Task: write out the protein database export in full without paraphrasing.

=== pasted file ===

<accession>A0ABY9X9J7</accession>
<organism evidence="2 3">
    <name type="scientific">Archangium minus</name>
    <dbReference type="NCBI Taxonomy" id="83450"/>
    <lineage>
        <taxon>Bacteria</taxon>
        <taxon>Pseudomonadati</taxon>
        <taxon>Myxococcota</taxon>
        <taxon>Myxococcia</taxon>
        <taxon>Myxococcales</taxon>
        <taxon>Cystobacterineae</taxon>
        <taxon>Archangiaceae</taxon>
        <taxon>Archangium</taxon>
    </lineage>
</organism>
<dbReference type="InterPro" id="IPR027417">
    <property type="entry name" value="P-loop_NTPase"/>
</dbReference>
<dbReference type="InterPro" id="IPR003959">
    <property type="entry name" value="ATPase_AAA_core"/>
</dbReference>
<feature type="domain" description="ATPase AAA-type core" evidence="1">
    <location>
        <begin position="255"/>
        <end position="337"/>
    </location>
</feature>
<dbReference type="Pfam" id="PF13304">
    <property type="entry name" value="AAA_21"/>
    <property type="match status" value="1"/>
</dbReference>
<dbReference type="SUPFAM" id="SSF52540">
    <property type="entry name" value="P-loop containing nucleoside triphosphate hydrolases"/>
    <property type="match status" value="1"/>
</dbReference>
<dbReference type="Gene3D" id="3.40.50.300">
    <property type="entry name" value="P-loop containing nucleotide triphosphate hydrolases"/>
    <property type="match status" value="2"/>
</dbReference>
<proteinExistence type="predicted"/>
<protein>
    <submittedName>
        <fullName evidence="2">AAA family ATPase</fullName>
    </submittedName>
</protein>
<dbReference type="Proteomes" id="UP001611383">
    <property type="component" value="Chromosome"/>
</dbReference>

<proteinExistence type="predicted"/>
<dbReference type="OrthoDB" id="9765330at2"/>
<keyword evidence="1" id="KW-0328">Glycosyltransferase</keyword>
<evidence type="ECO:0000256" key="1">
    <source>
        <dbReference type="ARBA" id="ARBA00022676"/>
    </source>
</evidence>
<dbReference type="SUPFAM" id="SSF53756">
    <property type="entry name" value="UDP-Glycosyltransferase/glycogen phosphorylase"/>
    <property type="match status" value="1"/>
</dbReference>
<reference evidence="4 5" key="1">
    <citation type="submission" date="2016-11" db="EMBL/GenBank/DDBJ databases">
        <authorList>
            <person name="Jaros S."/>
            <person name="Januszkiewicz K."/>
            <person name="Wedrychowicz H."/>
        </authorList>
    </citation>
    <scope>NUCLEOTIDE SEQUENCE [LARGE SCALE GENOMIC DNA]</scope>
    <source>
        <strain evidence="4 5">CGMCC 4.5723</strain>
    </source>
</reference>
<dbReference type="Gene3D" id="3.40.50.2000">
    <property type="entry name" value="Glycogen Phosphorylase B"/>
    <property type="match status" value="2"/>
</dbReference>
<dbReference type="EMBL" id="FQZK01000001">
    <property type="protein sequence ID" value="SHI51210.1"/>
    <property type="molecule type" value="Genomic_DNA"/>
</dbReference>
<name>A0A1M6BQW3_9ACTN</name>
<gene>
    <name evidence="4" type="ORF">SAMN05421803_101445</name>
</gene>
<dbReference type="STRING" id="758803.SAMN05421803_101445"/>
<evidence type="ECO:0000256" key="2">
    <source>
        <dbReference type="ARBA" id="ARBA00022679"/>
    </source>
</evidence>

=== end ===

<accession>A0ABY9X9J7</accession>
<organism evidence="2 3">
    <name type="scientific">Archangium minus</name>
    <dbReference type="NCBI Taxonomy" id="83450"/>
    <lineage>
        <taxon>Bacteria</taxon>
        <taxon>Pseudomonadati</taxon>
        <taxon>Myxococcota</taxon>
        <taxon>Myxococcia</taxon>
        <taxon>Myxococcales</taxon>
        <taxon>Cystobacterineae</taxon>
        <taxon>Archangiaceae</taxon>
        <taxon>Archangium</taxon>
    </lineage>
</organism>
<dbReference type="InterPro" id="IPR027417">
    <property type="entry name" value="P-loop_NTPase"/>
</dbReference>
<dbReference type="InterPro" id="IPR003959">
    <property type="entry name" value="ATPase_AAA_core"/>
</dbReference>
<feature type="domain" description="ATPase AAA-type core" evidence="1">
    <location>
        <begin position="255"/>
        <end position="337"/>
    </location>
</feature>
<dbReference type="Pfam" id="PF13304">
    <property type="entry name" value="AAA_21"/>
    <property type="match status" value="1"/>
</dbReference>
<dbReference type="SUPFAM" id="SSF52540">
    <property type="entry name" value="P-loop containing nucleoside triphosphate hydrolases"/>
    <property type="match status" value="1"/>
</dbReference>
<dbReference type="Gene3D" id="3.40.50.300">
    <property type="entry name" value="P-loop containing nucleotide triphosphate hydrolases"/>
    <property type="match status" value="2"/>
</dbReference>
<proteinExistence type="predicted"/>
<protein>
    <submittedName>
        <fullName evidence="2">AAA family ATPase</fullName>
    </submittedName>
</protein>
<dbReference type="Proteomes" id="UP001611383">
    <property type="component" value="Chromosome"/>
</dbReference>

<proteinExistence type="predicted"/>
<dbReference type="OrthoDB" id="9765330at2"/>
<keyword evidence="1" id="KW-0328">Glycosyltransferase</keyword>
<evidence type="ECO:0000256" key="1">
    <source>
        <dbReference type="ARBA" id="ARBA00022676"/>
    </source>
</evidence>
<dbReference type="SUPFAM" id="SSF53756">
    <property type="entry name" value="UDP-Glycosyltransferase/glycogen phosphorylase"/>
    <property type="match status" value="1"/>
</dbReference>
<reference evidence="4 5" key="1">
    <citation type="submission" date="2016-11" db="EMBL/GenBank/DDBJ databases">
        <authorList>
            <person name="Jaros S."/>
            <person name="Januszkiewicz K."/>
            <person name="Wedrychowicz H."/>
        </authorList>
    </citation>
    <scope>NUCLEOTIDE SEQUENCE [LARGE SCALE GENOMIC DNA]</scope>
    <source>
        <strain evidence="4 5">CGMCC 4.5723</strain>
    </source>
</reference>
<dbReference type="Gene3D" id="3.40.50.2000">
    <property type="entry name" value="Glycogen Phosphorylase B"/>
    <property type="match status" value="2"/>
</dbReference>
<dbReference type="EMBL" id="FQZK01000001">
    <property type="protein sequence ID" value="SHI51210.1"/>
    <property type="molecule type" value="Genomic_DNA"/>
</dbReference>
<name>A0A1M6BQW3_9ACTN</name>
<gene>
    <name evidence="4" type="ORF">SAMN05421803_101445</name>
</gene>
<dbReference type="STRING" id="758803.SAMN05421803_101445"/>
<evidence type="ECO:0000256" key="2">
    <source>
        <dbReference type="ARBA" id="ARBA00022679"/>
    </source>
</evidence>